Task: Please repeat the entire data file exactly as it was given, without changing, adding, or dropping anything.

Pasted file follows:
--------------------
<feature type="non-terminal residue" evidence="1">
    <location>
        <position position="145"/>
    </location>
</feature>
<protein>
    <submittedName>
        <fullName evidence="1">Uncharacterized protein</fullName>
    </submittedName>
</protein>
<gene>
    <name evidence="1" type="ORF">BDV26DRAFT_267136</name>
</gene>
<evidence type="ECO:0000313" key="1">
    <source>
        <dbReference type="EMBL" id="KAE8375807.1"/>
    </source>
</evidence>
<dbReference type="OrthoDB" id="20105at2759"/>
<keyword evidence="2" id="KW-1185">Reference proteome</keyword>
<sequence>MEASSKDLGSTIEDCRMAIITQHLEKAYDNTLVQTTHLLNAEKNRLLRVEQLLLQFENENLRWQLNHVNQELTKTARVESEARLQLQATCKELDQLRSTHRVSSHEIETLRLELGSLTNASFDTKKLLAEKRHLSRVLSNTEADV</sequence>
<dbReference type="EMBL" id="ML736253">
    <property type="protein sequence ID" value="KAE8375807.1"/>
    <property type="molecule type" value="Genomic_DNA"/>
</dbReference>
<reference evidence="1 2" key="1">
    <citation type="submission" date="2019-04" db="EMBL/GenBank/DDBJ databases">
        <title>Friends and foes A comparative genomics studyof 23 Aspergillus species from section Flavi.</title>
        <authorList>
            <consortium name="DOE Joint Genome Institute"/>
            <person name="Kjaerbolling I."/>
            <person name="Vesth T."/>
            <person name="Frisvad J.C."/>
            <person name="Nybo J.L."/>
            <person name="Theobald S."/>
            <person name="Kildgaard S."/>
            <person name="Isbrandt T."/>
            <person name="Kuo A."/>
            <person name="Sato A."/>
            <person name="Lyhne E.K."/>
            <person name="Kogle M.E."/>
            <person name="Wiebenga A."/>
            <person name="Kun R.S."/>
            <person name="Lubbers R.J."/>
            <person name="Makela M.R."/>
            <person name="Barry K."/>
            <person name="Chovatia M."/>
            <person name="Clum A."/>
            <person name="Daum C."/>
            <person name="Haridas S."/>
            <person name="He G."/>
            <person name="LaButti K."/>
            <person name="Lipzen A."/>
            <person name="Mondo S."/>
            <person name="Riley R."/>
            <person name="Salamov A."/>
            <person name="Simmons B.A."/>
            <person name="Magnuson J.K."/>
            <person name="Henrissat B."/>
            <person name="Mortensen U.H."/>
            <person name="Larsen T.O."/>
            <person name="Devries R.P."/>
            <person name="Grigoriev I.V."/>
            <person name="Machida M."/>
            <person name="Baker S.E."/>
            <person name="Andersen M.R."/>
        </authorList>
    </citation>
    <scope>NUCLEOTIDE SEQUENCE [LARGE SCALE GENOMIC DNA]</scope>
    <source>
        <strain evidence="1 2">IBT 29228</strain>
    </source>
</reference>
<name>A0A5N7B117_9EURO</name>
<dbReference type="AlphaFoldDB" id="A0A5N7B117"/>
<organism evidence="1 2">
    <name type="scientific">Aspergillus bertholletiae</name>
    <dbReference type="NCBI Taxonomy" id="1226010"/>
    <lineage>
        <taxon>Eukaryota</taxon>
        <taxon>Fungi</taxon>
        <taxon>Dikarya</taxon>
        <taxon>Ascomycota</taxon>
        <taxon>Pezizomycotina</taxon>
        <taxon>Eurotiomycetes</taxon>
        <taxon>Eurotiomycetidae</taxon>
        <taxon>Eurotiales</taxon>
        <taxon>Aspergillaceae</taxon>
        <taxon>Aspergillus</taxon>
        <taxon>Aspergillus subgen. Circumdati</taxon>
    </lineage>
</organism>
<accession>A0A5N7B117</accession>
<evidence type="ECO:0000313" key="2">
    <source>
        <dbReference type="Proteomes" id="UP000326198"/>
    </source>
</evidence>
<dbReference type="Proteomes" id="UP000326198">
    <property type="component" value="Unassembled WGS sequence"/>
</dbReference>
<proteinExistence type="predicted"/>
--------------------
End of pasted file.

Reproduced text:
<feature type="non-terminal residue" evidence="1">
    <location>
        <position position="145"/>
    </location>
</feature>
<protein>
    <submittedName>
        <fullName evidence="1">Uncharacterized protein</fullName>
    </submittedName>
</protein>
<gene>
    <name evidence="1" type="ORF">BDV26DRAFT_267136</name>
</gene>
<evidence type="ECO:0000313" key="1">
    <source>
        <dbReference type="EMBL" id="KAE8375807.1"/>
    </source>
</evidence>
<dbReference type="OrthoDB" id="20105at2759"/>
<keyword evidence="2" id="KW-1185">Reference proteome</keyword>
<sequence>MEASSKDLGSTIEDCRMAIITQHLEKAYDNTLVQTTHLLNAEKNRLLRVEQLLLQFENENLRWQLNHVNQELTKTARVESEARLQLQATCKELDQLRSTHRVSSHEIETLRLELGSLTNASFDTKKLLAEKRHLSRVLSNTEADV</sequence>
<dbReference type="EMBL" id="ML736253">
    <property type="protein sequence ID" value="KAE8375807.1"/>
    <property type="molecule type" value="Genomic_DNA"/>
</dbReference>
<reference evidence="1 2" key="1">
    <citation type="submission" date="2019-04" db="EMBL/GenBank/DDBJ databases">
        <title>Friends and foes A comparative genomics studyof 23 Aspergillus species from section Flavi.</title>
        <authorList>
            <consortium name="DOE Joint Genome Institute"/>
            <person name="Kjaerbolling I."/>
            <person name="Vesth T."/>
            <person name="Frisvad J.C."/>
            <person name="Nybo J.L."/>
            <person name="Theobald S."/>
            <person name="Kildgaard S."/>
            <person name="Isbrandt T."/>
            <person name="Kuo A."/>
            <person name="Sato A."/>
            <person name="Lyhne E.K."/>
            <person name="Kogle M.E."/>
            <person name="Wiebenga A."/>
            <person name="Kun R.S."/>
            <person name="Lubbers R.J."/>
            <person name="Makela M.R."/>
            <person name="Barry K."/>
            <person name="Chovatia M."/>
            <person name="Clum A."/>
            <person name="Daum C."/>
            <person name="Haridas S."/>
            <person name="He G."/>
            <person name="LaButti K."/>
            <person name="Lipzen A."/>
            <person name="Mondo S."/>
            <person name="Riley R."/>
            <person name="Salamov A."/>
            <person name="Simmons B.A."/>
            <person name="Magnuson J.K."/>
            <person name="Henrissat B."/>
            <person name="Mortensen U.H."/>
            <person name="Larsen T.O."/>
            <person name="Devries R.P."/>
            <person name="Grigoriev I.V."/>
            <person name="Machida M."/>
            <person name="Baker S.E."/>
            <person name="Andersen M.R."/>
        </authorList>
    </citation>
    <scope>NUCLEOTIDE SEQUENCE [LARGE SCALE GENOMIC DNA]</scope>
    <source>
        <strain evidence="1 2">IBT 29228</strain>
    </source>
</reference>
<name>A0A5N7B117_9EURO</name>
<dbReference type="AlphaFoldDB" id="A0A5N7B117"/>
<organism evidence="1 2">
    <name type="scientific">Aspergillus bertholletiae</name>
    <dbReference type="NCBI Taxonomy" id="1226010"/>
    <lineage>
        <taxon>Eukaryota</taxon>
        <taxon>Fungi</taxon>
        <taxon>Dikarya</taxon>
        <taxon>Ascomycota</taxon>
        <taxon>Pezizomycotina</taxon>
        <taxon>Eurotiomycetes</taxon>
        <taxon>Eurotiomycetidae</taxon>
        <taxon>Eurotiales</taxon>
        <taxon>Aspergillaceae</taxon>
        <taxon>Aspergillus</taxon>
        <taxon>Aspergillus subgen. Circumdati</taxon>
    </lineage>
</organism>
<accession>A0A5N7B117</accession>
<evidence type="ECO:0000313" key="2">
    <source>
        <dbReference type="Proteomes" id="UP000326198"/>
    </source>
</evidence>
<dbReference type="Proteomes" id="UP000326198">
    <property type="component" value="Unassembled WGS sequence"/>
</dbReference>
<proteinExistence type="predicted"/>